Publications & Resources
Issues in the Computer-Based Assessment of Collaborative Problem Solving
Harold F. O'Neil, San-hui Chuang, and Gregory K. W. K. Chung
Collaborative problem-solving skills are considered necessary skills for success in today’s world of work and school. Cooperative learning refers to learning environments in which small groups of people work together to achieve a common goal, and problem solving is defined as “cognitive processing directed at achieving a common goal when no solution method is obvious to the problem solver” (R. E. Mayer & M. C. Wittrock, 1996, p. 47). Thus, collaborative problem solving is defined as problem-solving activities that involve interactions among a group of individuals. This paper will address several key issues (e.g., theory and measurement of collaborative problem solving and issues in measuring problem-solving processes). We rely on computerization of the administration, scoring, and reporting of collaborative problem-solving skills, thus potentially increasing reliability and validity.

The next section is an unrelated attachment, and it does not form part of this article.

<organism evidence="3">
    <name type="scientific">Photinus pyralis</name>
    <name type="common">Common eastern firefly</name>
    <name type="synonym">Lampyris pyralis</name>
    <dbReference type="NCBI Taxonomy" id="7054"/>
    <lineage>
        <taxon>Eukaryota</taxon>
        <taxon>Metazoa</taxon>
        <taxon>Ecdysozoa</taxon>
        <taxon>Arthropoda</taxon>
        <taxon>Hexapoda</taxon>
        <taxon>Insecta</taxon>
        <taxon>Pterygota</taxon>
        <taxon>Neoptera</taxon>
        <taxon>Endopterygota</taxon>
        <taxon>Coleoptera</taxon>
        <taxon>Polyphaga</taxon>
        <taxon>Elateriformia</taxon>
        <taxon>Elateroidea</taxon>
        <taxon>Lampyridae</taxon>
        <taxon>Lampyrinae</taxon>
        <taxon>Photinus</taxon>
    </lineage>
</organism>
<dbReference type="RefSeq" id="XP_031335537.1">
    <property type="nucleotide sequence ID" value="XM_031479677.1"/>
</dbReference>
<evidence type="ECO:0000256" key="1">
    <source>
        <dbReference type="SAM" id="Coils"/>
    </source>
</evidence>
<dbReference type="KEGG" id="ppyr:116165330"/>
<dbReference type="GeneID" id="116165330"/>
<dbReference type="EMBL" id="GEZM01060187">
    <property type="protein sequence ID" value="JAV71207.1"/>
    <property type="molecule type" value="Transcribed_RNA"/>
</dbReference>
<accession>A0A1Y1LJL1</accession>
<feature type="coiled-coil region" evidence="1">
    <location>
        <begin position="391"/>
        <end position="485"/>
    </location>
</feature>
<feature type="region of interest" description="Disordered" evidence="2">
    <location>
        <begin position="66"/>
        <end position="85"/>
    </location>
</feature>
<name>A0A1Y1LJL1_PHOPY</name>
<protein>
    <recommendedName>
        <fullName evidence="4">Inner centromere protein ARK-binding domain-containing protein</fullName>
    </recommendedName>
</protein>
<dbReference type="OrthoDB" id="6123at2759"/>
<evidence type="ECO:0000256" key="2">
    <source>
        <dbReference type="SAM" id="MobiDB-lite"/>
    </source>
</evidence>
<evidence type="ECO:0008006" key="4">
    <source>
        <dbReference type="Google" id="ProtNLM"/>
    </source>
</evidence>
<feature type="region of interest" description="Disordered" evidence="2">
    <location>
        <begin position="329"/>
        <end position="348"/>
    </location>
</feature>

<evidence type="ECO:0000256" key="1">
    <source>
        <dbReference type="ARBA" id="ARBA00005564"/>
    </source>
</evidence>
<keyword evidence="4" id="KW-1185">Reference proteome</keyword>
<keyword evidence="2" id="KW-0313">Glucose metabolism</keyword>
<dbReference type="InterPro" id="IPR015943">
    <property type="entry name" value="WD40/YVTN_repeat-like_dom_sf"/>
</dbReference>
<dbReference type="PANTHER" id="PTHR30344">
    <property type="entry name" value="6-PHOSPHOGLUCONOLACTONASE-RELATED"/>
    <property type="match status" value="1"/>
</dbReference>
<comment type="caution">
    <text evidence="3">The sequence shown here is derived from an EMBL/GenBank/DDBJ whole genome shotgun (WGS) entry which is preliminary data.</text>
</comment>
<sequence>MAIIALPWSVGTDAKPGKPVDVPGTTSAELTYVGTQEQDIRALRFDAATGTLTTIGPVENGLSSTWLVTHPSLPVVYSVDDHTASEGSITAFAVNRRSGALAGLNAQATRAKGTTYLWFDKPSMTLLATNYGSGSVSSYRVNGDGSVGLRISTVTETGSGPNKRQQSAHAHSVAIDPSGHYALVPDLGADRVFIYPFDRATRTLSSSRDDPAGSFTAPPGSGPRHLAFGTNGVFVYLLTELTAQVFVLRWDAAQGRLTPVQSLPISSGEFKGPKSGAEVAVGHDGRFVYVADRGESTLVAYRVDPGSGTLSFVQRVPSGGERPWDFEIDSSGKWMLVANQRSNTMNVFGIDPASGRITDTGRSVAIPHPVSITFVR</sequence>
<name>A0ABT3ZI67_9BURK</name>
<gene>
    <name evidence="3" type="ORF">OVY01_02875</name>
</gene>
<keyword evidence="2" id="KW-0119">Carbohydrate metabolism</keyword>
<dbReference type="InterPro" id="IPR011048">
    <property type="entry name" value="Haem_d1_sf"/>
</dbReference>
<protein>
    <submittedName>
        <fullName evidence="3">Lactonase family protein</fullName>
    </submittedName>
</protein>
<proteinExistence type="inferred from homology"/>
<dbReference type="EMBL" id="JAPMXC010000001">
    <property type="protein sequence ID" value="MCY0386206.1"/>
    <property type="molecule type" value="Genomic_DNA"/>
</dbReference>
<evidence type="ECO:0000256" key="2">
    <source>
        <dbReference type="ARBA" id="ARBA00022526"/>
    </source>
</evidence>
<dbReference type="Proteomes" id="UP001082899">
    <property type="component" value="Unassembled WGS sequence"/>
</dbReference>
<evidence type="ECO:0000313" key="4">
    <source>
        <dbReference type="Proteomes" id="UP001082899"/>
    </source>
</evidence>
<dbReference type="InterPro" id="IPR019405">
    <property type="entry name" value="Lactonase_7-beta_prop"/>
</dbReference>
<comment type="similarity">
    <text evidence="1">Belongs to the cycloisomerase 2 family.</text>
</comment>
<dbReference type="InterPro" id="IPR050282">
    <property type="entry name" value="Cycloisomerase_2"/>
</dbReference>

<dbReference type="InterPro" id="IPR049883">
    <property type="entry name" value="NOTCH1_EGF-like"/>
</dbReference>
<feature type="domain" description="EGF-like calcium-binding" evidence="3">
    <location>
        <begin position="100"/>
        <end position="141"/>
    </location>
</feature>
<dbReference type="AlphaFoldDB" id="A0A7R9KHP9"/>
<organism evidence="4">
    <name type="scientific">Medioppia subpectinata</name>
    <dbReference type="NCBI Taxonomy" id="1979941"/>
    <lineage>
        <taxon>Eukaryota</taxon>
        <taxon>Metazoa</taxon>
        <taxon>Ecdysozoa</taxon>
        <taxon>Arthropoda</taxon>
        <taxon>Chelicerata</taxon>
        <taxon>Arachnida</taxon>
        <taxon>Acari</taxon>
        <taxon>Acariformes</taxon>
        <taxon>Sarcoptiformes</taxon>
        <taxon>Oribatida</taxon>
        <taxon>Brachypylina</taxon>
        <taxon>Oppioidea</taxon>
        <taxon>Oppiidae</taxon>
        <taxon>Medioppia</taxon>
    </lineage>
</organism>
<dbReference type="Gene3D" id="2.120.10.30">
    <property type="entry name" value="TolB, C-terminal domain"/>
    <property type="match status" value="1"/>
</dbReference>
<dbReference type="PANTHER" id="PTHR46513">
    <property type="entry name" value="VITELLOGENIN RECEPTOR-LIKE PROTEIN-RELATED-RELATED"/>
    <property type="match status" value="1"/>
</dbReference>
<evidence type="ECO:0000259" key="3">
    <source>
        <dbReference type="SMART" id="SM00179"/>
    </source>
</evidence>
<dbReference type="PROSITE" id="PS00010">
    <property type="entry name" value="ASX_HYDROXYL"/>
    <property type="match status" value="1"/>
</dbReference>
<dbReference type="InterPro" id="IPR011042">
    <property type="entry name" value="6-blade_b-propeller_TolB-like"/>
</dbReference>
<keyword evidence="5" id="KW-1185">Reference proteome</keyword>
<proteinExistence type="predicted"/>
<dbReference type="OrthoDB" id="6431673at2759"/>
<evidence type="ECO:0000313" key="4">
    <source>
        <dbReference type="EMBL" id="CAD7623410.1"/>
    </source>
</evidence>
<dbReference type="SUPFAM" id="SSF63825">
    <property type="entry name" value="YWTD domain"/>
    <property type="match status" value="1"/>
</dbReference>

O’Neil, H. F., Chuang, S., & Chung, G. K. W. K. (2004). Issues in the computerbased assessment of collaborative problem solving (CSE Report 620). Los Angeles: University of California, Los Angeles, National Center for Research on Evaluation, Standards, and Student Testing (CRESST).